• Lab Test Considerations: Monitor CBC, including differential and platelet count, before each dose. Dose guidelines are based on the CBC. For single-agent use: If the absolute granulocyte count is >1000 and platelet count is >100,000, the full dose may be administered. If the absolute granulocyte count is 500–999 or platelet count is 50,000–99,000, 75% of the dose may be given. If the absolute granulocyte count is <500 or the platelet count is <50,000, withhold further doses. For gemcitabine with paclitaxel (breast cancer): If the absolute granulocyte count is >1200 and platelet count is >75,000, the full dose may be administered. If the absolute granulocyte count is 1000–1199 or platelet count is 50,000–75,000, 75% of the dose may be given. If the absolute granulocyte count is 700–999 or platelet count is ≥50,000, 50% of the dose may be given. If the absolute granulocyte count is <700 or the platelet count is <50,000, withhold further doses.
    • Monitor serum creatinine, potassium, calcium, and magnesium in patients taking cisplatin with gemcitabine. For gemcitabine with carboplatin (ovarian cancer): If the absolute granulocyte count is >1500 and platelet count is >100,000, the full dose may be administered. If the absolute granulocyte count is 1000–1499 or platelet count is 75,000–99,000, 75% of the dose may be given. If the absolute granulocyte count is <1000 or the platelet count is <75,000, withhold further doses.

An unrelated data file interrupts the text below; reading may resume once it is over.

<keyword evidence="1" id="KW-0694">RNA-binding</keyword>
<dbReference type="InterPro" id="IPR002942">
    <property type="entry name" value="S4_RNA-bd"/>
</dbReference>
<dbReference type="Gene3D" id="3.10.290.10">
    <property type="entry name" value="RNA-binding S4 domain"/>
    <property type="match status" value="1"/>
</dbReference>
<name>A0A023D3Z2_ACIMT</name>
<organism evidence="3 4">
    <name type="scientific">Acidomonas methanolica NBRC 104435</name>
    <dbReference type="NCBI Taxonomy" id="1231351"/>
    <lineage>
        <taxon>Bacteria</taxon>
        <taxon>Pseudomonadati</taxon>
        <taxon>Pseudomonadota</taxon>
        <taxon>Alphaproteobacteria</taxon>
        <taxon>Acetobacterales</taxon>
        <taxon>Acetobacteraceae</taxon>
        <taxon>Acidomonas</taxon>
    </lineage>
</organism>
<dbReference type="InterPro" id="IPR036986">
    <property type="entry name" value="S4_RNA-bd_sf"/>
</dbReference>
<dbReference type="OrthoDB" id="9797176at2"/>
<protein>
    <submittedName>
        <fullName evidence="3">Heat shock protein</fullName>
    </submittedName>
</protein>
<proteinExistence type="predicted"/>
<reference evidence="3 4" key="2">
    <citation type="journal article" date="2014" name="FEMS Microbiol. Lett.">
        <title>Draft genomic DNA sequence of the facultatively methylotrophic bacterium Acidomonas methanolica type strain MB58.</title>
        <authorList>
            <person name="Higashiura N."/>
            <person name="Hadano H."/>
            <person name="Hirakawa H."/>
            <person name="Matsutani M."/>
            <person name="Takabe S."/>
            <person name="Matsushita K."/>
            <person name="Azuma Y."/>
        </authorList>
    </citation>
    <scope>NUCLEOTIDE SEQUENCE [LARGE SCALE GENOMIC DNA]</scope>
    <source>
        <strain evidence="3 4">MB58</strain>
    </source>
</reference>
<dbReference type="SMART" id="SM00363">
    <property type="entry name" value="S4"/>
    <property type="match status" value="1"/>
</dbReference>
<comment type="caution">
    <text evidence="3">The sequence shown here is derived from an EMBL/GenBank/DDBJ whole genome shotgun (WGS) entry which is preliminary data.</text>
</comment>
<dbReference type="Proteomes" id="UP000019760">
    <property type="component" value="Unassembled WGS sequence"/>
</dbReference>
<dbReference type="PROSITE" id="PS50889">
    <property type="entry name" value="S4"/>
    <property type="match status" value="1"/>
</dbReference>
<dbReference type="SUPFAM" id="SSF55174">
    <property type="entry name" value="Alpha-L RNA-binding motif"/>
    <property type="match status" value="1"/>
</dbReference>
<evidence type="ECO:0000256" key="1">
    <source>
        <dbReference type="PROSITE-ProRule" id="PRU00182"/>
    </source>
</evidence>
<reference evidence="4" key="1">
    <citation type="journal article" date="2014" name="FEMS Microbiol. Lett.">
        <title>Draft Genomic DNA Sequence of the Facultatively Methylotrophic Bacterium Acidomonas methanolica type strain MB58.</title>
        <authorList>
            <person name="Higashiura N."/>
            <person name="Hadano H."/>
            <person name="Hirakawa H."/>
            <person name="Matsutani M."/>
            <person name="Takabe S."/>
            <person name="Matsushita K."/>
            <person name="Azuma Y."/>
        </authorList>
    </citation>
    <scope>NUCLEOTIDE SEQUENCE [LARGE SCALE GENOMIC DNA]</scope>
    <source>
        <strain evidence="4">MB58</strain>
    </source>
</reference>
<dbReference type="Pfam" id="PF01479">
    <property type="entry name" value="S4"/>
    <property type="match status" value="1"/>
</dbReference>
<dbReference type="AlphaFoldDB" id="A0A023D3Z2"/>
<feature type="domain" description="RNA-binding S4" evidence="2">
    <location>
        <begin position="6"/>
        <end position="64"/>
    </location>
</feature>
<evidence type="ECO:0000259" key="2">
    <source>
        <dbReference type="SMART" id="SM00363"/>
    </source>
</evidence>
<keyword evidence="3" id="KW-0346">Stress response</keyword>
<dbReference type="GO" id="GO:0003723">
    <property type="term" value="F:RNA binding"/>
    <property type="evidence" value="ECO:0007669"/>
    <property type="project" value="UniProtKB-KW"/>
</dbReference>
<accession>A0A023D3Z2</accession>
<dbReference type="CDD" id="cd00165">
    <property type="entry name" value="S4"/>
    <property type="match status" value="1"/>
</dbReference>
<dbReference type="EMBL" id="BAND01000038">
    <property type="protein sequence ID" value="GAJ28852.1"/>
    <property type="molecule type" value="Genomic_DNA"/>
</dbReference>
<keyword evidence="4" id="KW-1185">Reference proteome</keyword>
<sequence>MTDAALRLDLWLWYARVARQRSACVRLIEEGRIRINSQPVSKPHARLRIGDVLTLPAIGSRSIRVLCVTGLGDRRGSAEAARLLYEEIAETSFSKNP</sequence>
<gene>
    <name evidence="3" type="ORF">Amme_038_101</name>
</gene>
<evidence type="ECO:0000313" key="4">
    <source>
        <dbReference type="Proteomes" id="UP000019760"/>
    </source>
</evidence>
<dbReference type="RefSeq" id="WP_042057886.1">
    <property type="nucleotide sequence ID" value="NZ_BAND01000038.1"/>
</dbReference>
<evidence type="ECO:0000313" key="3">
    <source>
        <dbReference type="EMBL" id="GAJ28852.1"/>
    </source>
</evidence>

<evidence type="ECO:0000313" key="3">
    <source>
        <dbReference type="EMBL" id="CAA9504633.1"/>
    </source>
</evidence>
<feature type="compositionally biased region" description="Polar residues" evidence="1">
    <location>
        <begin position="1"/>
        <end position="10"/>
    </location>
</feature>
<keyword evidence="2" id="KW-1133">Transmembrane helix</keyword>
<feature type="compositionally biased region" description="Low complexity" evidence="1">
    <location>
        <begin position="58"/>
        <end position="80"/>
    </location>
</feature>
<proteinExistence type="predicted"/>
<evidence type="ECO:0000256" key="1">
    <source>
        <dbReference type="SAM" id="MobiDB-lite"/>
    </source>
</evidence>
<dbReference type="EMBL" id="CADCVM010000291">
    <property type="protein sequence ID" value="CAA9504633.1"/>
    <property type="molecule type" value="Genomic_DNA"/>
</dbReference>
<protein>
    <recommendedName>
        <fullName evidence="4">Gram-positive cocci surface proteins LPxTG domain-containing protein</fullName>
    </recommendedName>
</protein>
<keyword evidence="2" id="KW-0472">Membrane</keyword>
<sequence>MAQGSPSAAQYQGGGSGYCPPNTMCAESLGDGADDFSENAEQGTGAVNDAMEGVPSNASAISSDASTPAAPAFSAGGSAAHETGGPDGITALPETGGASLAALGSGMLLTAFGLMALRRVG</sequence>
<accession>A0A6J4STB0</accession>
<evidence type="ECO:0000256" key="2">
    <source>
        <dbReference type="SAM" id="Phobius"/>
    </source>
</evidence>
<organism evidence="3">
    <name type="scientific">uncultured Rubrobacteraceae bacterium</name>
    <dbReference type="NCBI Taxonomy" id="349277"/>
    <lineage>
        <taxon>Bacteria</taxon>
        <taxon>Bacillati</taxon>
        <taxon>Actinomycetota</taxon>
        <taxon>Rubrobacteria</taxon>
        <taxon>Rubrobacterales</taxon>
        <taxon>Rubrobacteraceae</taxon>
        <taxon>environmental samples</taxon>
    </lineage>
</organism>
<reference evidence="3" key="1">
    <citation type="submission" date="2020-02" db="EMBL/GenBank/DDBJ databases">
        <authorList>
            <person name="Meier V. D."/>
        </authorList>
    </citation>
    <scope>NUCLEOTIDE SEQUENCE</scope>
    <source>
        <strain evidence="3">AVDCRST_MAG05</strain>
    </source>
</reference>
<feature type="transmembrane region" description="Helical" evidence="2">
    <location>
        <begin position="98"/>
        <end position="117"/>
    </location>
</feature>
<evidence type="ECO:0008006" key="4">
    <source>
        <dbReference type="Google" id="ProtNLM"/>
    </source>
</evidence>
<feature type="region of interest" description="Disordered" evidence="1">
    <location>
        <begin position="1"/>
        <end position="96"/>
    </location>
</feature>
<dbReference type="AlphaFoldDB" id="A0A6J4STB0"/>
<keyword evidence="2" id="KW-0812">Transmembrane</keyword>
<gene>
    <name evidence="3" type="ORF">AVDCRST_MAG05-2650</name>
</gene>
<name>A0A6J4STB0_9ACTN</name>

• Monitor hepatic and renal function before and periodically during therapy. May cause transient ↑ in serum AST, ALT, alkaline phosphatase, and bilirubin concentrations.
    • May also cause ↑ BUN and serum creatinine concentrations, proteinuria, and hematuria.

Potential Nursing Diagnoses

Risk for infection (Adverse Reactions)


  • high alert: Fatalities have occurred with incorrect administration of chemotherapeutic agents. Before administering, clarify all ambiguous orders; double-check single, daily, and course-of-therapy dose limits; have second practitioner independently double-check original order, calculations, and infusion pump settings.